Friday, October 7, 2011

Brief Tips & Tricks in Art Licensing

I found out a few more interesting tips & tricks and want to broadly share as they might be useful to some artists new to licensing - note that these are not my own opinions or beliefs. If you have a different view or opinion of this topic please feel free to comment on this post. I welcome multiple views.

Please also note that the last two paragraphs are a brief summary of an email comment by a licensed artist who gave me permission to share it but asked for no attribution.

• Artists just starting in licensing often are told to shop at retailers for ideal products and then research the manufacturers online. If the manufacturer's name isn't readily available on the product, as is common practice with many private label programs, they should look for an RN# (five-digit number) on the products. Artists should enter the RN# at the Federal Trade Commission's website, to disclose the manufacturer's information.

• They might also be interested in visiting trade shows in their targeted categories, such as the National Stationery Show or the International Home & Housewares Show, to find companies, view their collections, and see how their work can fit with the manufacturer's products. Same goes for Internet searches, to locate companies and review product lines that might be a fit. 

• Another possible way to get started is to go to a small company of your liking to offer your design service for a product, for free, if they'll give you liberal samples. If they are interested, they might make a deal with you and you can learn from them; they may even pay you at some point. You could even end up working together with the company eventually!  *** See comments below for additional information and other views about this topic.

• An alternative method of entering the world of art licensing is to get a mentor, someone who has been in the business awhile and can give the newbie "an arm around the shoulder and info when you need it." Apparently most artists are very generous this way. Starting slow may be a little frustrating but especially in this tight economy it can be smart. Working your marketing plan to get some deals before you pay the big bucks for a show might be a solution for some of you who are not sure or don't want to invest so much money up front. In a long run, this strategy might be a successful one.


In short, you don't need to go to a show and exhibit to get started!

∞ ∞ ∞ ∞ ∞ ∞ ∞

Again, if you have any additional or contrary tips on this topic that you'd like to share, please leave a comment here for everyone to read. Thanks!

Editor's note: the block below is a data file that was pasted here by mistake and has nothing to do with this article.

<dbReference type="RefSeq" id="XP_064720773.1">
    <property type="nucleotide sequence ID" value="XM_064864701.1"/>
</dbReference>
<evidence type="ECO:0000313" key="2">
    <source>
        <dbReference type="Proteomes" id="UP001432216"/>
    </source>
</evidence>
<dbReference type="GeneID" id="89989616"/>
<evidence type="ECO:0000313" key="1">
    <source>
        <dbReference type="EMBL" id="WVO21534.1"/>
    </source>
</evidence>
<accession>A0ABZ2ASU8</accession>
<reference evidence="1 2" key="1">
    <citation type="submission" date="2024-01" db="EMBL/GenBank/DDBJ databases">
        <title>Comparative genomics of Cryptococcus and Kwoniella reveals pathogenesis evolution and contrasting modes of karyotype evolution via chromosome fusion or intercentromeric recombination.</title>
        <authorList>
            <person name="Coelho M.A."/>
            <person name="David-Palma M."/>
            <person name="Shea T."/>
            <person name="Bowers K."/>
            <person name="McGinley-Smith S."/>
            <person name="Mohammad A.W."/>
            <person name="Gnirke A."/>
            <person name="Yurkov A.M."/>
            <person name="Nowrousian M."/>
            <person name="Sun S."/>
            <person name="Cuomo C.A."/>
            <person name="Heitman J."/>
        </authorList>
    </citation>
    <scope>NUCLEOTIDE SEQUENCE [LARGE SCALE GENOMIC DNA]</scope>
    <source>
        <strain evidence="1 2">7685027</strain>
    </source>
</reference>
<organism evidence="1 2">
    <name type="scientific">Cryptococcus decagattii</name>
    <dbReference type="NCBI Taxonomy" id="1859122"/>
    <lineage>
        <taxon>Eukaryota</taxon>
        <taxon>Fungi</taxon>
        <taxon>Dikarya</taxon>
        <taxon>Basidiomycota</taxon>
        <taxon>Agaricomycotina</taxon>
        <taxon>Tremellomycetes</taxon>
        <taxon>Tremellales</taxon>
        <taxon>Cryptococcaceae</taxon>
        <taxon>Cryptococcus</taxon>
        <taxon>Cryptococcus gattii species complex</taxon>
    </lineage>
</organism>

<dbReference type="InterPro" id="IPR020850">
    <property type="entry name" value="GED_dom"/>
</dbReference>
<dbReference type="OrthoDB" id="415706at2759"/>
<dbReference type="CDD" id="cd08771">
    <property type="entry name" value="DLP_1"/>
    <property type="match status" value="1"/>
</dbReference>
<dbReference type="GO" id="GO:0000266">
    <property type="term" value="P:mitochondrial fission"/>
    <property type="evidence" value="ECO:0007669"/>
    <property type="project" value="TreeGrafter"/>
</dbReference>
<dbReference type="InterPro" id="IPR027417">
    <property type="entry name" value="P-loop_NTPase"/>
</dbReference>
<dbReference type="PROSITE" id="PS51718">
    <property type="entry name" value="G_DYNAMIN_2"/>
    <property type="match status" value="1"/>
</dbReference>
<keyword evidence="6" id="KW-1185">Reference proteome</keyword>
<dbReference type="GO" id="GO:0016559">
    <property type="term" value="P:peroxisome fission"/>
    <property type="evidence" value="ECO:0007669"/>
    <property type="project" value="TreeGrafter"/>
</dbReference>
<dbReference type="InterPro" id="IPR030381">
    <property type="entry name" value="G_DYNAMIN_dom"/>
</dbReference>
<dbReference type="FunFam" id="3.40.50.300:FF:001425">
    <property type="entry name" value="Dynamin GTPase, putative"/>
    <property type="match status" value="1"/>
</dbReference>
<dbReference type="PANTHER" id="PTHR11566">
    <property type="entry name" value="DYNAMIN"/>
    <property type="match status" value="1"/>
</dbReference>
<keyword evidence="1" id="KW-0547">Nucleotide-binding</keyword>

10 comments:

Regina said...

Some great stuff here! I had no idea about the RN#, you'd think I would, given my background, but nope! Your posts continue to give me hope. Keep up the great work!

Jeff Grinspan said...

not so sure I agree with your tip about doing work for free.. it not only lowers the bar for every artist, it encourages manufacturers to look for additional ways to cut costs and deprive licensors an opportunity to get what they deserve... granted, if the designs do resonate and you get a deal then great.. but I believe a manufacturer should have enough confidence and business respect to reward designers and artists for their work and their individual creativity up front...

Alex said...

Regina - thanks for your nice comment and you're very welcome!

Jeff - thanks vm for your comment. I think the idea of the free work was meant to be just a start-up method not as a way to do licensing - the tip came from a true story of a now successful licensed artist :)

BJ Lantz said...

I have to agree with Jeff here. This is the kind of art licensing advice I hate to see given. Giving it away is not the way to go about it just to get ones foot in the door. By not valuing your work ~ and giving it away for somebody else to make money with is not valuing it ~ you are lowering the standards for ALL of us. Why buy the cow and all that... "Free work" should never be considered a "start up method".

Brenda Pinnick said...

I'm with Jeff on this one...
Offering work for free devalues our entire industry, even as a way to get started. A better way to learn from the inside is to get hired and work (for pay) in an in-house design department, one which creates art and also works with licensing artists. I recommend doing this for at least one year. You will get paid while getting an education and you won't hurt an already challenging business model.

sue z said...

I agree with Jeff. I do not think it is a very good idea for an artist to approach a company offering services for free in order to be licensed. I understand that everybody must start somewhere however if everybody started doing this, this would be a perfect opportunity for manufacturers to take advantage of the many beginning artists who are trying to break into licensing. I can understand an artist approaching the manufacturer offering to do a licensing deal without an advance or a very small one, this way the manufacturer would not have to pay anything extra up front, so this minimizes the risk to the manufacturer, if the manufacturer likes the artwork enough to place it in their line then the artist should be compensated.